It’s instructive for brands to think of Instagram videos in the same way that television journalists think of “standups” in their stories.  In this respect, I’ll interject “Blotz’s First Law of Standups.”   The law is simple:  standups need to teach, demonstrate, or make a visual connection.   It’s followed by Blotz’s Second Law of Standups:  when in doubt, refer to Law #1.

    Three brands in the past 24 hours have posted Instagram videos that mirror this best practice and serve as an instructive tool.   The first is NASA.  Yes, a government agency.   NASA’s Goddard Space Flight Center created a wonderful Instagram visualization that teaches the viewer how the Apollo 8 astronauts witnessed the “Earthrise” 45 years ago this week. 

    Motives Cosmetics takes the concept a step further by producing an Instagram video that demonstrates how to apply various shades of its eye makeup.

    Finally, Coca-Cola, no stranger to the power of Instagram, created a pre-holiday video to make a visual connection between Christmas and unwrapping a Coke.

    The connection between these Instgram videos and Blotz’s Law is not far-fetched.  It’s what many are now calling “brand journalism.”  It’s storytelling, just in a different format on a different channel that’s primarily used for entertainment.

When Hit The Fan, One Insurance Company Was Ready

4 Dec

    It shouldn’t have taken reams of quantitative research for Wellmark Blue Cross Blue Shield to realize there were problems with the new federal healthcare exchange.  A simple log-in to would have told them all they needed to know.   Their customers, too.   Countless news headlines and endless congressional hearings were just the 1000 watt amplifiers channeling the feedback as loud as a Jimmy Hendrix riff.   

Wellmark Blue Cross & Blue Shield commercial

Wellmark Blue Cross & Blue Shield commercial

     That’s a critical business issue for a health insurance company that underwrites policies in South Dakota and Iowa, two states relying on the federal exchange to help connect people with health insurance policies now mandated by the Affordable Care Act.   A simple SWOT analysis would suggest that Wellmark BCBS faced not only a substantial threat to selling enough new policies, but also an amazing opportunity to position itself as the solution to the trouble-plagued federal website. (Figure 1)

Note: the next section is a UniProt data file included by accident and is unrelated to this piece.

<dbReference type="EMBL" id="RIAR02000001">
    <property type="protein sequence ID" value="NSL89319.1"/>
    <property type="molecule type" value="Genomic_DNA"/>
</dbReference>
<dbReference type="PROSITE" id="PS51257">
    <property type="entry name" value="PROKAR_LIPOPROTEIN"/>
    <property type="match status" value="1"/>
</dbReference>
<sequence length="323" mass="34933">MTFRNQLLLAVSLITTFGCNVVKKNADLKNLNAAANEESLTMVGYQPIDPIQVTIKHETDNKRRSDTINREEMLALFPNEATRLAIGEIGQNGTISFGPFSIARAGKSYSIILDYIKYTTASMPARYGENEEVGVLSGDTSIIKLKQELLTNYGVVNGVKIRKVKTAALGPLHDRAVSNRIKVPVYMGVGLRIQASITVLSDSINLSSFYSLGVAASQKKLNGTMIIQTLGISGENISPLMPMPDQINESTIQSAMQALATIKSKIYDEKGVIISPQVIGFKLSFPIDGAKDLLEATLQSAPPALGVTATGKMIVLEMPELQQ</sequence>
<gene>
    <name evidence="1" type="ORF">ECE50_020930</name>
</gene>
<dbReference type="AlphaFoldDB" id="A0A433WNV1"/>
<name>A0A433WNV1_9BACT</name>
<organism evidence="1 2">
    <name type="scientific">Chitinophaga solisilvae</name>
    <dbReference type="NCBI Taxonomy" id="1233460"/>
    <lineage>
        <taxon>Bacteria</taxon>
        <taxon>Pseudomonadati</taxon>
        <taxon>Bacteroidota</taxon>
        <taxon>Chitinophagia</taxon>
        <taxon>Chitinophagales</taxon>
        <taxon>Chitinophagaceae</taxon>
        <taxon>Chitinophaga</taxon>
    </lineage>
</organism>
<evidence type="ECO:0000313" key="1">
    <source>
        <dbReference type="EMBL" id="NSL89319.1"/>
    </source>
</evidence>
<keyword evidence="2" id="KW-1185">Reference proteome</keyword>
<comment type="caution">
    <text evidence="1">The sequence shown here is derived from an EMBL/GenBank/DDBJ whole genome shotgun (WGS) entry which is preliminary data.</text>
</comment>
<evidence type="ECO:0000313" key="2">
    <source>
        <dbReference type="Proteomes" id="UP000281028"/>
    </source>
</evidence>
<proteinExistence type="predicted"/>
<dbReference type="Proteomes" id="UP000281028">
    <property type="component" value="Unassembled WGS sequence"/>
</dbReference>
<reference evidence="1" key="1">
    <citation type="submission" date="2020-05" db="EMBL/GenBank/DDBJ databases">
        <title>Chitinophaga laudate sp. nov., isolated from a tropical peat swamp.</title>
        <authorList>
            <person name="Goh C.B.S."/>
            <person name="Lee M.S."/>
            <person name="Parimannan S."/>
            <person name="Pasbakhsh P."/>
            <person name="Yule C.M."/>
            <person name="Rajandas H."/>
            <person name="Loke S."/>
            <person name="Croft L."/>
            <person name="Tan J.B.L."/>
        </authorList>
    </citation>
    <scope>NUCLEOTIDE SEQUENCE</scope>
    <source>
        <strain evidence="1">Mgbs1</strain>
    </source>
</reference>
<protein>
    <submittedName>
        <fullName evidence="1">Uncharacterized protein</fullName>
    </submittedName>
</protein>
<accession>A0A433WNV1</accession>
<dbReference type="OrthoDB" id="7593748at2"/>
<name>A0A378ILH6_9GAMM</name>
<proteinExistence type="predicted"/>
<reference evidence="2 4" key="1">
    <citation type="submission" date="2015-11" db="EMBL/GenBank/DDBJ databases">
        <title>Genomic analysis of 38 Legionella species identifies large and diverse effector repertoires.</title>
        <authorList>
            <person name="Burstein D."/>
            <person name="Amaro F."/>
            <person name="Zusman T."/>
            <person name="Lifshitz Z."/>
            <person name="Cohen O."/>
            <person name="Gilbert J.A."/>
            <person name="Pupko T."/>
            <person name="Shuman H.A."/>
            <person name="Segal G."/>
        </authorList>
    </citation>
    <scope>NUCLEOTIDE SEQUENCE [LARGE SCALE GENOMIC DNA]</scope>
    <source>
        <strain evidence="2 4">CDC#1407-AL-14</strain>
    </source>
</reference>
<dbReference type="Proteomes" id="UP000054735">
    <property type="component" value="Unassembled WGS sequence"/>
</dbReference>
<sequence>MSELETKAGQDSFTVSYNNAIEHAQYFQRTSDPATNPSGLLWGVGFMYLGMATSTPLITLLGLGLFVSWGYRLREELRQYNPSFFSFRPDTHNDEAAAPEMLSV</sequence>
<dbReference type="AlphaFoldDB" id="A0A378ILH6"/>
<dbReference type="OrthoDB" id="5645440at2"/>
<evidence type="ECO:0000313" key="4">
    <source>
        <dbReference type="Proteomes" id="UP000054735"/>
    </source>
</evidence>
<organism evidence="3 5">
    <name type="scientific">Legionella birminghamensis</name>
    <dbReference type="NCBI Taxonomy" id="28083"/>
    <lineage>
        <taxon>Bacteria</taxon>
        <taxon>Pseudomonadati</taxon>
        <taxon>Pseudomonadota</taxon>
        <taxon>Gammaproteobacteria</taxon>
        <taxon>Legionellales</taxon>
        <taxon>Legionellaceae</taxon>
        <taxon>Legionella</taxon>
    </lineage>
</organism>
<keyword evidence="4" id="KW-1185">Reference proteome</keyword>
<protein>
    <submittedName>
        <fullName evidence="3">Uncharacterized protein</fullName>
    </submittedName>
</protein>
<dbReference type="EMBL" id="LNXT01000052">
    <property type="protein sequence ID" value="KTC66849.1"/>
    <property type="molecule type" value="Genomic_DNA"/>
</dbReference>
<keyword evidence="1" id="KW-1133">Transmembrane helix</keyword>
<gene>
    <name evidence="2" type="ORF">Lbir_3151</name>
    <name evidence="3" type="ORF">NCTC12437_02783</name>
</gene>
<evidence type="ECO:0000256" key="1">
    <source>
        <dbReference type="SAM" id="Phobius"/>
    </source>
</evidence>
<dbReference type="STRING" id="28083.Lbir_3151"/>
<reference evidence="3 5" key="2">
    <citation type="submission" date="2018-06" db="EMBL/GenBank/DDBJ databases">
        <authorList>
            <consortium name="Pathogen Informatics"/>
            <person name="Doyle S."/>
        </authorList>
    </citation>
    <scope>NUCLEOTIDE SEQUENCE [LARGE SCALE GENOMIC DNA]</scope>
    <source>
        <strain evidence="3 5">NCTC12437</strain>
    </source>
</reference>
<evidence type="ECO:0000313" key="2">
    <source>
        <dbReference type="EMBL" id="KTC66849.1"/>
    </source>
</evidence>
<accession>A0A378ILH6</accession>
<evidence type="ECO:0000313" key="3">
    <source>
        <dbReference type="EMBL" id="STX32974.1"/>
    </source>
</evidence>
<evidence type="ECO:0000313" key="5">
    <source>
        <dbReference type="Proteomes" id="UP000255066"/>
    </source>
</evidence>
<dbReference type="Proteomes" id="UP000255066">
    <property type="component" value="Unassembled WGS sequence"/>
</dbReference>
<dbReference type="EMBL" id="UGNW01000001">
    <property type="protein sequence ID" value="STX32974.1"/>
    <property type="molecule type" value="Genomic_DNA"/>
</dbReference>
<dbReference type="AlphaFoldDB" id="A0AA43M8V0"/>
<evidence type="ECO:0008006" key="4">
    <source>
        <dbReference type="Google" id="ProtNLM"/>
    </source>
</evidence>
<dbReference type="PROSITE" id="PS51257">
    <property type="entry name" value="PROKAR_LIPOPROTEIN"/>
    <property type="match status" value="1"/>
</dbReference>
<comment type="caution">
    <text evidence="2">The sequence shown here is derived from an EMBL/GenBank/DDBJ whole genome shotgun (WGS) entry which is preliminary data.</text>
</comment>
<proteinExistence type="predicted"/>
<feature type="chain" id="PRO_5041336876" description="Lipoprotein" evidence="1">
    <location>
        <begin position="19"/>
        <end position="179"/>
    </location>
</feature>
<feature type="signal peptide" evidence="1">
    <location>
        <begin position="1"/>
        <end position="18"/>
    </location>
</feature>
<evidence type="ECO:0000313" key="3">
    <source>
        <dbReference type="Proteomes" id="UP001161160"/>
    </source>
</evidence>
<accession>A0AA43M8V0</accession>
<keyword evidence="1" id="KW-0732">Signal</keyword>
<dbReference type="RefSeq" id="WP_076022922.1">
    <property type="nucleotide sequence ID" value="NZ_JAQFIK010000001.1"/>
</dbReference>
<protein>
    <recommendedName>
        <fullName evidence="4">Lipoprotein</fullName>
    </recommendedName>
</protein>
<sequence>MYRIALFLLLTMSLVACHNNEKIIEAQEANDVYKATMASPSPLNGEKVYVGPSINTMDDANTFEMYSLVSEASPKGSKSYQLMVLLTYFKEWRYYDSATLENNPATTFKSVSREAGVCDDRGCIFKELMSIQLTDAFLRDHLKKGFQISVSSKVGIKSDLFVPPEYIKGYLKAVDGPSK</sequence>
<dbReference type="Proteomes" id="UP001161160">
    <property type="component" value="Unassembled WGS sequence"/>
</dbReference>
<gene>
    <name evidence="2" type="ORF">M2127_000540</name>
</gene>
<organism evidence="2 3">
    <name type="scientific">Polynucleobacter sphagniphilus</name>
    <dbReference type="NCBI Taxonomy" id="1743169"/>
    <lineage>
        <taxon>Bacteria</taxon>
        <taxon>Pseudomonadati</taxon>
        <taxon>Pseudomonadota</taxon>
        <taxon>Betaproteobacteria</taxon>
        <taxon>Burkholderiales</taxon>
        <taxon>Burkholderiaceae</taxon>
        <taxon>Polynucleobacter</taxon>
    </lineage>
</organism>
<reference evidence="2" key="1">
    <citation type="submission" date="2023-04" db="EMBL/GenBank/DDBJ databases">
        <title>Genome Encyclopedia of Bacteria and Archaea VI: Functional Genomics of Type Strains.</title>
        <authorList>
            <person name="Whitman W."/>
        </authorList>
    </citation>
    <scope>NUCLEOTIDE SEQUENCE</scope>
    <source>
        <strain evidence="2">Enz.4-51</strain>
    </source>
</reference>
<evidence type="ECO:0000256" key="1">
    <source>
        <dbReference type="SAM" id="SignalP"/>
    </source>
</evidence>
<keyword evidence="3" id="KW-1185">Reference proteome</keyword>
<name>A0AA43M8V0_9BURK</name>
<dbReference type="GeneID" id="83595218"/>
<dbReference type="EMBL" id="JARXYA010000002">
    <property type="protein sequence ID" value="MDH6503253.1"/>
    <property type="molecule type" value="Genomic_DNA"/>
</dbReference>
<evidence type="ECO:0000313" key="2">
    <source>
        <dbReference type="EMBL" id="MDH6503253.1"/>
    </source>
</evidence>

Figure 1

Figure 1

    Key to that opportunity is the fact that the ACA doesn’t require people buy insurance through an exchange—only that they have insurance.  Armed with that critical understanding, Wellmark BCBS and its agency Campbell Mithun in Minneapolis were able to quickly create a strategic campaign specifically targeting frustrated health insurance shoppers.  The key insight is that “things don’t always work like they’re supposed to.”  The desired response is to shop directly for health insurance at Wellmark BCBS. 

    Using humor to convey the message, Campbell Mithun has come up with a series of three episodic shorts and an integrated digital campaign to help steer customers away from the federal exchange.

     Ironically, BBDO Proximity is using virtually the same insight to support Minnesota’s healthcare exchange called MNsure.   Minnesota is one of 13 states that have by-passed the federal exchange to create their own health insurance marketplace.  In a previous post I explored how the MNsure campaign uses Minnesota folk lore icons Paul Bunyan & Babe the Blue Ox and positions them in several “things don’t always work as they’re supposed to” schemas to show that there are 10,000 reasons to buy health insurance.


    Like the Wellmark BCBS ads, the MNsure campaign also relies on humor.  BBDO’s Creative Director Brian Kroening says the idea was to cut through the healthcare clutter with a positive message. 

    “We wanted this to be a noticeable, simple message that there is hope for all Minnesotans. We wanted to break through and do it with a wink, but there is a very serious message and an action on the other end of it,” said Kroening.

    Both campaigns show that strategic thinking doesn’t happen by accident.  Neither does strategic execution.